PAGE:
Cycling His Way Through Life With Parkinson’s: The Story of John Alexander

Samantha Felder avatar

by Samantha Felder |

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As Parkinson’s patients, we’re often told that we should exercise regularly. Exercise offers us many physical and mental health benefits and may help slow disease progression. A variety of exercise programs and classes have been designed specifically for Parkinson’s patients, ranging from boxing to tai chi to dancing. Talk with your doctors to determine which form of exercise would suit you best.

I was inspired to start biking again by my friend and fellow Parkinson’s patient John Alexander. John lives in Lake Mary, Florida, and has become an avid cyclist since his diagnosis. He even wrote a book called “The Journey Begins With 1,000 Miles: Thriving With Parkinson’s Disease Through Hope, Optimism, and Perseverance” about his biking adventures.

I recently connected with John via email to learn more about his story. Excerpts of our conversation follow, with light editing for clarity.

SF: When were you diagnosed? What were your first symptoms that led you to see a doctor?

JA: I was diagnosed with Parkinson’s on Jan. 6, 2010. A few months before, during a routine annual visit with my sleep doctor (for the treatment of sleep apnea), he noticed a tremor in my left hand. I thought that was due to a torn rotator cuff in my shoulder.

My primary care physician ordered an MRI of my brain and sent me to a neurologist. He gave his diagnosis based on his observation of my motor skills and my walking. I later learned that getting a diagnosis early on is often rare, but the sooner you know, the sooner you can begin treatment.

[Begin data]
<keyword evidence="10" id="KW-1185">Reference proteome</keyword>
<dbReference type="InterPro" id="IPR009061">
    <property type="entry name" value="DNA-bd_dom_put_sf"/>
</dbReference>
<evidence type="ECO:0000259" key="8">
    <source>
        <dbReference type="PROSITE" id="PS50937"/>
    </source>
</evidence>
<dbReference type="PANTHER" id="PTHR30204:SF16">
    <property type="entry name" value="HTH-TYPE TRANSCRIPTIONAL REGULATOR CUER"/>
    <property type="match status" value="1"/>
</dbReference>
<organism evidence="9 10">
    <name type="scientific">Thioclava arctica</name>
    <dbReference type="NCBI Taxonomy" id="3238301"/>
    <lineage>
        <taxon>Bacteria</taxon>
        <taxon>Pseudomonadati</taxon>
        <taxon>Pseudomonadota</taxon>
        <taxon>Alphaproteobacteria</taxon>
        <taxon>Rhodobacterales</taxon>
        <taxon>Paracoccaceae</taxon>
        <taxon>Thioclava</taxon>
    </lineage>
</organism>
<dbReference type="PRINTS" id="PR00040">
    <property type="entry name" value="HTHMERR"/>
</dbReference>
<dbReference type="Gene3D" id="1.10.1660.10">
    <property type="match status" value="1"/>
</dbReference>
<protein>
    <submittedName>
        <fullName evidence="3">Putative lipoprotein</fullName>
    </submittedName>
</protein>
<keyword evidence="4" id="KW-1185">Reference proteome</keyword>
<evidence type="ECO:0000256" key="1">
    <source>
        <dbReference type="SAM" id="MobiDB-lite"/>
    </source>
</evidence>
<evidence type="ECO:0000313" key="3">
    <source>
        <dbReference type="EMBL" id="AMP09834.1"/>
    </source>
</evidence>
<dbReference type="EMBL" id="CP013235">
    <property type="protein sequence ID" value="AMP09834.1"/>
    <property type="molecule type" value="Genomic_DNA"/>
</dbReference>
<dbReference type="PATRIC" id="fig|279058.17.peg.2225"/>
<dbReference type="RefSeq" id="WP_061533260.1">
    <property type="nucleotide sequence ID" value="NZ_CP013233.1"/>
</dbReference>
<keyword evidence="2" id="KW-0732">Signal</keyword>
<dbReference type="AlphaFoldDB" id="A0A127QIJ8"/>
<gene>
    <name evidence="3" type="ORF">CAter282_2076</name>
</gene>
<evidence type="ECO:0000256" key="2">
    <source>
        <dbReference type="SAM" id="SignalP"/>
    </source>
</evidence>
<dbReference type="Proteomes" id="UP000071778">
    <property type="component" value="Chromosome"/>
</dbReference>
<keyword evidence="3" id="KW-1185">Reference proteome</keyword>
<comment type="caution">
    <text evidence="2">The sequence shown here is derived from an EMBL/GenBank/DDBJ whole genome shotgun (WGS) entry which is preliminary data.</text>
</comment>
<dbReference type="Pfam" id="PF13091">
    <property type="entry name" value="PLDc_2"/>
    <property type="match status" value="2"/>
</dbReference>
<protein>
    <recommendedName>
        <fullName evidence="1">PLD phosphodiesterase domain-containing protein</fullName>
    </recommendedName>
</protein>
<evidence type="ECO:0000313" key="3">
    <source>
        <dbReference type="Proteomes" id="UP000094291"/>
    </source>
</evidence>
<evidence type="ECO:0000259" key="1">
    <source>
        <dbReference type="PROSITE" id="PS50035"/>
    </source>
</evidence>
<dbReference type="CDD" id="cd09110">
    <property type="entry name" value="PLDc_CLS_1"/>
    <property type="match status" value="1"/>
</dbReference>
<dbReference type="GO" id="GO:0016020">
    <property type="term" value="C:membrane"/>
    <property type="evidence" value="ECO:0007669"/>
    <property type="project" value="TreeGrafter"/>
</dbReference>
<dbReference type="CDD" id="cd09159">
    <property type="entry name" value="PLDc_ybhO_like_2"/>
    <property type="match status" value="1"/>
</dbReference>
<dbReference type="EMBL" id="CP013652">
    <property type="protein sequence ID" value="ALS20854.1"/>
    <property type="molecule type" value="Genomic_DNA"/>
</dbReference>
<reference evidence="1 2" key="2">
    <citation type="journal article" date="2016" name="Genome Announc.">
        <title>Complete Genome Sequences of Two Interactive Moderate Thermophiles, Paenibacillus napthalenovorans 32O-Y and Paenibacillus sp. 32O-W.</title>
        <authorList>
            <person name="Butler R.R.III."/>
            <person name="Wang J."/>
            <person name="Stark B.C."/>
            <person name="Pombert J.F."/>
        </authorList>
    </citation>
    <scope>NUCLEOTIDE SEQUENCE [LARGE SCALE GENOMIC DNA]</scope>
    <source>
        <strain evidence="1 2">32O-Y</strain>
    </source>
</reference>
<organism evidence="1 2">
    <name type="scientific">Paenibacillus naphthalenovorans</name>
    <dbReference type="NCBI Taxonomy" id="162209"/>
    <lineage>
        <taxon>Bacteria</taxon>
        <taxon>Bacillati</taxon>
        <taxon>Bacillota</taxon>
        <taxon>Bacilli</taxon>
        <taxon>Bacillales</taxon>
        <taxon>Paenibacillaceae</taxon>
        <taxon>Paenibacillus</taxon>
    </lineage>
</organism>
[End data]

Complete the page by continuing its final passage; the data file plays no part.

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Does anyone else in your family have Parkinson’s?

No one else in my family has Parkinson’s. However, my brother and several cousins have essential tremor.

How did the people around you respond to the news?

My wife and children (adults at the time of diagnosis) were concerned about several unknowns. Would I die from Parkinson’s? Would it affect my ability to work and provide for my family? As I learned more about Parkinson’s, I came to realize that many of those concerns [would be alleviated through] good medical care, exercise, and self-care.

You’re now an avid bike rider. Did you bike at all before your diagnosis?

I hadn’t ridden my bike in years. I signed up for a bike class called Cycling Savvy, which gave me the skills to ride whenever and wherever I wanted.

You then biked 1,000 miles in a year. How did you come up with that idea?

After the bike class, I began riding both on my own and with a group on a regular basis and kept track of the miles ridden. As the miles built up, I set a goal for riding 1,000 miles in one year — and achieved that goal.

What was the process of writing your book like?

It was a pleasure to share what I have learned about living well with Parkinson’s. Writing the book was also a creative outlet. I worked with a book coach named Amy Collette. She helped guide me through the process and handled the publishing details. I completed the book in six months — from my initial meeting with Amy to the publication date.